We need to let these regressive states know it’s not a matter of pro-marijuana, it’s a matter of pro-civil liberties.
Leafly: There’s this thread of good citizenship in all your work as a traveler, writer, business owner, and community member. How can canna-business people be good citizens?
Steves: There’s plenty of room to be a community leader and also a canna-business person.
I like that idea, because this is what I did at the very beginning of my advocacy: just confuse people with what they expect they’re going to be dealing with, and who this human being really is.
Here’s a guy they like, and they never thought they could like a guy who smokes marijuana. And I prove them wrong—Ha! For me, that’s a beautiful challenge.
The cannabis clubs in Barcelona and the coffeeshops in Amsterdam—they are model citizens on their streets. They know that some people who live upstairs don’t like noise at midnight, or others that walk by don’t like the dank smell of marijuana. And they respect that; in part, because it’s a nice way to not get shut down.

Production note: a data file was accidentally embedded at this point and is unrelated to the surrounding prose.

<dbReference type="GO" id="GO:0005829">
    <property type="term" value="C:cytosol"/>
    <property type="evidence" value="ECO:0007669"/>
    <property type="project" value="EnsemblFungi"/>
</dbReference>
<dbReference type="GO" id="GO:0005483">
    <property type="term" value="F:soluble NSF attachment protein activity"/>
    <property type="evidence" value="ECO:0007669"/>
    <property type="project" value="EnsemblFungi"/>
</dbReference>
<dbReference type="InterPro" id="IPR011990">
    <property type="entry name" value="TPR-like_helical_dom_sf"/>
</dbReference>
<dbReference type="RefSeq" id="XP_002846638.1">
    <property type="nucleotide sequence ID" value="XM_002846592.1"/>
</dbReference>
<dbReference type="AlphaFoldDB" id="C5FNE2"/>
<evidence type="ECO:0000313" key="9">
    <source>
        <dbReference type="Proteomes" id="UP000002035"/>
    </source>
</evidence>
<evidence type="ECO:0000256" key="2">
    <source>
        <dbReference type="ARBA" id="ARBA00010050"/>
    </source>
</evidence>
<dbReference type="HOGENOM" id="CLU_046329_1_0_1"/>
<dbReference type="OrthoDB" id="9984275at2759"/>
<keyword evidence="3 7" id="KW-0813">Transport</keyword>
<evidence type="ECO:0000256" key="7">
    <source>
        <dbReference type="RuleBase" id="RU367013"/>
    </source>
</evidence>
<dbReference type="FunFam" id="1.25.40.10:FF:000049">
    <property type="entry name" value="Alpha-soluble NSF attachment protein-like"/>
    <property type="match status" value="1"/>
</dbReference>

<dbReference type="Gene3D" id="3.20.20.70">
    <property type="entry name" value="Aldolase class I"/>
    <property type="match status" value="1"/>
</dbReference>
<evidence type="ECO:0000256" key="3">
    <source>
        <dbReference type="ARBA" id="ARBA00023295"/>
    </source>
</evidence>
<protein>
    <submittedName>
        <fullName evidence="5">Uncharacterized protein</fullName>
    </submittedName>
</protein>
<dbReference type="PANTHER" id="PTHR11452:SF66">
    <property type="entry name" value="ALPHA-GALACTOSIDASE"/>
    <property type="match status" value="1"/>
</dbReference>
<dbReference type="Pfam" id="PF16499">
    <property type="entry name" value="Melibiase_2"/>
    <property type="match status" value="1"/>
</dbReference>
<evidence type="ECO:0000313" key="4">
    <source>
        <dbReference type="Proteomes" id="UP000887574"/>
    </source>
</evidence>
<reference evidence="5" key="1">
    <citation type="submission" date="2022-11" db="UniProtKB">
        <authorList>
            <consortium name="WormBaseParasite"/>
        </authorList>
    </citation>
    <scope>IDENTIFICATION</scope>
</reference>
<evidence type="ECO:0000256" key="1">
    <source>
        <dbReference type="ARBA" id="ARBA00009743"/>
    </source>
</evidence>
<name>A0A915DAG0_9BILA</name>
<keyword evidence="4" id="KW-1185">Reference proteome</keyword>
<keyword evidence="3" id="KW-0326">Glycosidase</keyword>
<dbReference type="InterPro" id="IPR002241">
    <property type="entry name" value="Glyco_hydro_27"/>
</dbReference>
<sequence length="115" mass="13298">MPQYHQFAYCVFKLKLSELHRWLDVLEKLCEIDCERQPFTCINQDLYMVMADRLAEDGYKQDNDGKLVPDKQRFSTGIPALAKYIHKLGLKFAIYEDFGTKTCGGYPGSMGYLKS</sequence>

I think we can have a thriving legal marijuana industry and we can earn the trust of our society. And that we can then have home grow, public places to enjoy marijuana, and so on—if we just respect the fact that not everybody is going to embrace it like it’s god’s greatest gift to humanity, everybody has a different thought on it, and that we tolerate each other.
Travel legend Rick Steves delivers the keynote address at the International Cannabis Business Conference virtual symposium on June 9. Early bird tickets are $49 and speakers include John Salley, Doug Benson, Tommy Chong, DJ Muggs and more.